Tax Deductions: IRS Highlights Options for Business Travelers

jacoblund / iStock.com
jacoblund / iStock.com

There are more business travel tax deductions available to workers than you might realize. As a general rule, most costs associated with business travel — such as transportation, lodging and meals — are tax deductible when you travel away from home or work. However, this doesn’t mean you can write off everything whenever you hop on a plane.

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A business trip is when an employee travels away from their tax home or main place of work for business purposes, according to the IRS. Traveling away from home is when you are away longer than an ordinary day’s work and you need to sleep to meet the demands of work while you are away. You can also deduct travel expenses paid during a temporary work assignment if it doesn’t exceed one year.

Travel expenses must be considered ordinary and necessary for business. The IRS stated that these costs cannot be “lavish, extravagant or for personal purposes.”

Deductible travel expenses include:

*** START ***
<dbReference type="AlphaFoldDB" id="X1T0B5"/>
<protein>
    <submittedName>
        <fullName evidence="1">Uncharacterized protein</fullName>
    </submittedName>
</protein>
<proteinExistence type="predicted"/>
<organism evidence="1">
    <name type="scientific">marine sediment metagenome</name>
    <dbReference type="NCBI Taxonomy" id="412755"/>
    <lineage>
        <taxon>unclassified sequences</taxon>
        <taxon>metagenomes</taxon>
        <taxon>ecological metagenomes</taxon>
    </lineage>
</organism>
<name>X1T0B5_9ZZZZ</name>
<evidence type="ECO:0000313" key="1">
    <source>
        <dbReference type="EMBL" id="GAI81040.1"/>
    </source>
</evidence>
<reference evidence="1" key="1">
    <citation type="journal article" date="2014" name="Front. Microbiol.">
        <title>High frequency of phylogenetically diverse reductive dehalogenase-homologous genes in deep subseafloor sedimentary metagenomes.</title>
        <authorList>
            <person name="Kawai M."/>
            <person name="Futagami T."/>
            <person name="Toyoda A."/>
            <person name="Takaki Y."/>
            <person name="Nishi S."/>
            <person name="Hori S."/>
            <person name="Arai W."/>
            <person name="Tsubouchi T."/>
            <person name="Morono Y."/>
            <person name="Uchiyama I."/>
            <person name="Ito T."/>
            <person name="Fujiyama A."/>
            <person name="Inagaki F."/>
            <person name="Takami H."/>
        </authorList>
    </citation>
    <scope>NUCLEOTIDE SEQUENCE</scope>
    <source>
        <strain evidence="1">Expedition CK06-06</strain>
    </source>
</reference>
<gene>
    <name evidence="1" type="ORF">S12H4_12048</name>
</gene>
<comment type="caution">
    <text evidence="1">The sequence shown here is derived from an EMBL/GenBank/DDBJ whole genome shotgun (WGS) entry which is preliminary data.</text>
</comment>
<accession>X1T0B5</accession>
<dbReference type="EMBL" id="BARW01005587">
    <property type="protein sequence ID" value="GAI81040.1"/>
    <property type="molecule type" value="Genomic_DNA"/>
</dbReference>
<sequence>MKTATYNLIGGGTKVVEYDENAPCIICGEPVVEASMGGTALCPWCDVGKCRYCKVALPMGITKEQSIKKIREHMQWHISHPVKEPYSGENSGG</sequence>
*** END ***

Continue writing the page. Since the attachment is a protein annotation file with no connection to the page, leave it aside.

• Travel expenses for conventions if the convention benefits the business

  • Travel by plane, train, bus or car between home and work

  • Shipping of baggage or sample and display material between work locations

  • Using a personal car for business

  • Lodging and meals

  • Dry cleaning and laundry

  • Business calls and communication

  • Tips paid for services related to business travel expenses

  • Other “ordinary and necessary” business travel expenses

Business travel deductions are also available for the National Guard, military reserve servicemembers and self-employed individuals or farmers.

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To help you stay organized, the IRS suggested keeping records such as receipts, canceled checks and other documents that support deductions. On your next business trip, also consider calculating mileage costs if you’re driving a car. This can be done by expensing everything individually, like gas purchases, oil changes and repairs or as a flat fee per mile.

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